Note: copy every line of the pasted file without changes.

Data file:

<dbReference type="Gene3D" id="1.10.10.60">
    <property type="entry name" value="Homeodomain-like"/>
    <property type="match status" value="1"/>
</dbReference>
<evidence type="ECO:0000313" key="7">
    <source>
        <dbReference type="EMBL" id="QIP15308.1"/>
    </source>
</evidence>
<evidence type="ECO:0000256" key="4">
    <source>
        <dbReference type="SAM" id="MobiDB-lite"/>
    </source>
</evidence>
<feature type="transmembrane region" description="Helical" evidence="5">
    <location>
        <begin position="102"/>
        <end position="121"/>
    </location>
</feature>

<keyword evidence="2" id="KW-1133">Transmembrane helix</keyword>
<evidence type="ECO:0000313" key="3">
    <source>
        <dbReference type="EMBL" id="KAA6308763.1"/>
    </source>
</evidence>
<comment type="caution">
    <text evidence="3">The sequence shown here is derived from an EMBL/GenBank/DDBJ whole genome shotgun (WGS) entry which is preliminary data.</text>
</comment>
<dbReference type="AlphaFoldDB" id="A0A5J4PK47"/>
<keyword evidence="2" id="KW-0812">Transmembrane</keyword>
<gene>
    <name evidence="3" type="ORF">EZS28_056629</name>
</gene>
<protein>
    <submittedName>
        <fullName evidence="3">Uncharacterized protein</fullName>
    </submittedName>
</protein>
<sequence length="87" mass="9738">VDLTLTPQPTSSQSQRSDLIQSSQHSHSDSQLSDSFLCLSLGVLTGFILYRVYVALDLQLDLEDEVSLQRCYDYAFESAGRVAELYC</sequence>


<dbReference type="Gene3D" id="1.10.10.60">
    <property type="entry name" value="Homeodomain-like"/>
    <property type="match status" value="1"/>
</dbReference>
<evidence type="ECO:0000313" key="7">
    <source>
        <dbReference type="EMBL" id="QIP15308.1"/>
    </source>
</evidence>
<evidence type="ECO:0000256" key="4">
    <source>
        <dbReference type="SAM" id="MobiDB-lite"/>
    </source>
</evidence>
<feature type="transmembrane region" description="Helical" evidence="5">
    <location>
        <begin position="102"/>
        <end position="121"/>
    </location>
</feature>

<keyword evidence="2" id="KW-1133">Transmembrane helix</keyword>
<evidence type="ECO:0000313" key="3">
    <source>
        <dbReference type="EMBL" id="KAA6308763.1"/>
    </source>
</evidence>
<comment type="caution">
    <text evidence="3">The sequence shown here is derived from an EMBL/GenBank/DDBJ whole genome shotgun (WGS) entry which is preliminary data.</text>
</comment>
<dbReference type="AlphaFoldDB" id="A0A5J4PK47"/>
<keyword evidence="2" id="KW-0812">Transmembrane</keyword>
<gene>
    <name evidence="3" type="ORF">EZS28_056629</name>
</gene>
<protein>
    <submittedName>
        <fullName evidence="3">Uncharacterized protein</fullName>
    </submittedName>
</protein>
<sequence length="87" mass="9738">VDLTLTPQPTSSQSQRSDLIQSSQHSHSDSQLSDSFLCLSLGVLTGFILYRVYVALDLQLDLEDEVSLQRCYDYAFESAGRVAELYC</sequence>